Burton, Dimel Add MHS Flair to K-State Offense


For most people, it takes around two minutes to drive east on Kimball Avenue from CiCo Park to the Vanier Football Complex. For Deante Burton and Winston Dimel, it took two years.

The pair took almost identical routes. In 2011, they were teammates at Manhattan High School, with Burton a standout senior and Dimel a hungry sophomore. The league-champion Indians went 10-1 that season, and Burton accepted a scholarship with the Wildcats.

He redshirted in 2012, helped on special teams in 2013, and finally entered the mix at wide receiver last season.

By that time, after helping MHS to two more league titles, Dimel had joined him and was taking a redshirt year of his own. He watched from the sideline as Burton made strides, but failed in his ultimate goal: to reach the end zone at the highest level of college football.

“We used to have a joke that I was cursed; that I would never catch a touchdown,” Burton said.

Entering this season, it was unknown just how large each player’s role would be. Other than the expectations of their coaches, which were high, there was little light shed on their place in a rebuilding offense.

Could Burton show the consistency necessary to be a No. 1 option at receiver? Was Dimel’s strength enough to challenge Glenn Gronkowski at fullback?

It took less than two quarters to get an answer: yes and yes.

Dimel scored twice and Burton broke his own curse in K-State’s 34-0 victory over South Dakota.

“It was a dream come true,” Dimel said. “For us to be on the same field at the same time again, it just felt right. There are no words for how awesome that was.”

Dimel’s two-yard run early in the second quarter gave the Wildcats a 17-0 lead. In the celebration was Terrale Johnson, a former MHS offensive lineman, who earned the start at left guard.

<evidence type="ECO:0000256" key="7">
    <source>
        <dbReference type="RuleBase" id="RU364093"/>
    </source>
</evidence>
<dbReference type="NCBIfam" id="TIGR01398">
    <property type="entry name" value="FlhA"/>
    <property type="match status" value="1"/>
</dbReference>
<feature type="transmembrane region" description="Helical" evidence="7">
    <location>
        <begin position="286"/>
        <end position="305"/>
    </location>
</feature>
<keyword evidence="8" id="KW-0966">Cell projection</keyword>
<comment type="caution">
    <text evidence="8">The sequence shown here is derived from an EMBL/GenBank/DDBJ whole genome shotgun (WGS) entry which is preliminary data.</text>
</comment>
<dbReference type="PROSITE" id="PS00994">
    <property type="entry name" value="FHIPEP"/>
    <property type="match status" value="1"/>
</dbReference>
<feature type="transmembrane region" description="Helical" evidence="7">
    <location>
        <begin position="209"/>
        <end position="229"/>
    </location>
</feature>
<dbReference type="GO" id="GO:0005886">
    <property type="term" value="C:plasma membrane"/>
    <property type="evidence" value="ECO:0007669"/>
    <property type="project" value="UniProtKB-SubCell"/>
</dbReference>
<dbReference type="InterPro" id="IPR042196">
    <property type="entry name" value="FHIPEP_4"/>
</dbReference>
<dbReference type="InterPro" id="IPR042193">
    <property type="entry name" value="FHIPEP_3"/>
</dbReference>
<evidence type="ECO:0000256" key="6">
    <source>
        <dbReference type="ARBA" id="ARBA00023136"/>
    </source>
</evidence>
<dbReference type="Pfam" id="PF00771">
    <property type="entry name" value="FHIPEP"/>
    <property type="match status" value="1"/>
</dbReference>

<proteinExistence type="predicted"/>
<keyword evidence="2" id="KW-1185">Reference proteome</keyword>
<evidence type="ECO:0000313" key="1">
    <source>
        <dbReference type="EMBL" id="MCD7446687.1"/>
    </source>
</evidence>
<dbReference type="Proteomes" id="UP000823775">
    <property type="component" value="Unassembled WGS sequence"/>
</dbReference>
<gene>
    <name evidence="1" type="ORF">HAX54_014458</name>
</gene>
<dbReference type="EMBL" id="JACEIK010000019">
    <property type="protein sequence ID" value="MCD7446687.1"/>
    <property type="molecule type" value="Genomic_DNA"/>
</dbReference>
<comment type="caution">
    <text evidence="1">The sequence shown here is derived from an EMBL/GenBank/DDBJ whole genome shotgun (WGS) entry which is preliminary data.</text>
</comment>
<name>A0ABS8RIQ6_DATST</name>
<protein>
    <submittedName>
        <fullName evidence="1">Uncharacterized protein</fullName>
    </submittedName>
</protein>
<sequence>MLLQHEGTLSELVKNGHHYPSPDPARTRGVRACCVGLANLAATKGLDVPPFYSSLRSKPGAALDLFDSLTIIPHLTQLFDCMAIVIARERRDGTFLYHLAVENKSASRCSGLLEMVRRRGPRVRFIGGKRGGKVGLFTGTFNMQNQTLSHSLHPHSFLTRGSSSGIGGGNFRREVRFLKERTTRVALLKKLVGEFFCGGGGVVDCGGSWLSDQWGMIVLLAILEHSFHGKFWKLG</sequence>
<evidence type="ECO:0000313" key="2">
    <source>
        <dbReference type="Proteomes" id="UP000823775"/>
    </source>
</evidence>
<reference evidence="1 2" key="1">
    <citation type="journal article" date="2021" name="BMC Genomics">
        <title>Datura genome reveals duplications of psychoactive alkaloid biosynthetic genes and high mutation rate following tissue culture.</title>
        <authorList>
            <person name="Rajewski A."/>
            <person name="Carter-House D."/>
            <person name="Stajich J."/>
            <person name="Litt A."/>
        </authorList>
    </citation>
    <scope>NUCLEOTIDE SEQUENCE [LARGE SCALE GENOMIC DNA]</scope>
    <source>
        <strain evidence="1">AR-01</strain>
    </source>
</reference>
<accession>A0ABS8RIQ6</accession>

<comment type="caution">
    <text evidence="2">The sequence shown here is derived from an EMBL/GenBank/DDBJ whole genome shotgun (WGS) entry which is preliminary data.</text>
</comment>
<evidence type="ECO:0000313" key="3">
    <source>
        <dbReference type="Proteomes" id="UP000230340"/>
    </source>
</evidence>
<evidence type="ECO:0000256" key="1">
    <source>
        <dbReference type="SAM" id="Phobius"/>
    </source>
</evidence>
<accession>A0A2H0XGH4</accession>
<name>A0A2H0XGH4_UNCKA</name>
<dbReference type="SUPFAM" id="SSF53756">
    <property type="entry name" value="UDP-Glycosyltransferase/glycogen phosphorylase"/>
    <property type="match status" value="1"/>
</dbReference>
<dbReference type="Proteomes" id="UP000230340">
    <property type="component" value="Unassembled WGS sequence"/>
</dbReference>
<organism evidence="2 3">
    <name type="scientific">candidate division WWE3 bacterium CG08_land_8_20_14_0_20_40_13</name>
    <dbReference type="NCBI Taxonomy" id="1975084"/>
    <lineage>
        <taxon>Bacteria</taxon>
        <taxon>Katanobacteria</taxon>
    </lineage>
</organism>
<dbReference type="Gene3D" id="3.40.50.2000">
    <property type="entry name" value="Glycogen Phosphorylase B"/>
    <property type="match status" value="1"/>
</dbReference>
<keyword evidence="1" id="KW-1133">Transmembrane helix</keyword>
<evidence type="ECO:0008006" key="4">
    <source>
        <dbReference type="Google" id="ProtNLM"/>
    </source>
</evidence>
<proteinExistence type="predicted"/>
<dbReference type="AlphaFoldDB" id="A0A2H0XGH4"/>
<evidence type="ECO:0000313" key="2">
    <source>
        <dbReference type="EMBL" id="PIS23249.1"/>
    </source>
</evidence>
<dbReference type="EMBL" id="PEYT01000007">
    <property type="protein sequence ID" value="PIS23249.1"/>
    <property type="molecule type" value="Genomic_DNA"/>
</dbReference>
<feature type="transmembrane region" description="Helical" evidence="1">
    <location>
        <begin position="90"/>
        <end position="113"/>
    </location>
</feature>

Burton waited for Dimel to emerge from his teammates’ group hug.

“I get kind of claustrophobic in those things, man,” Burton said with a smile. “Those linemen are nasty. I waited my turn.”

When it came, Burton embraced his friend, who he taught how to be a football player at MHS.

“I was very proud of him. It’s really exciting to see one of your good friends excel on the field.”

Just four minutes later, Dimel was able to return the favor. Joe Hubener connected with Burton for a 24-yard score. The supposed curse was over.

“I just gave him a big hug and told him, ‘You finally did it,'” Dimel said. “We were both pretty hyped up.”

Burton finished the game with two catches for 35 yards. Statistically, it wasn’t anything special. But on a personal level, it was the biggest step of his career, and it came in the presence of some of his best friends.

Along with Dimel, Burton and Johnson, former Indians Taylor Hilgers and Jason Lierz are on the team as well. Hilgers saw some playing time in the second half.

“At one point, where we are now seemed like a pretty far-fetched goal,” Burton said. “Now, we’ve made it a reality. I feel like the sky is the limit for us, all five of us.”


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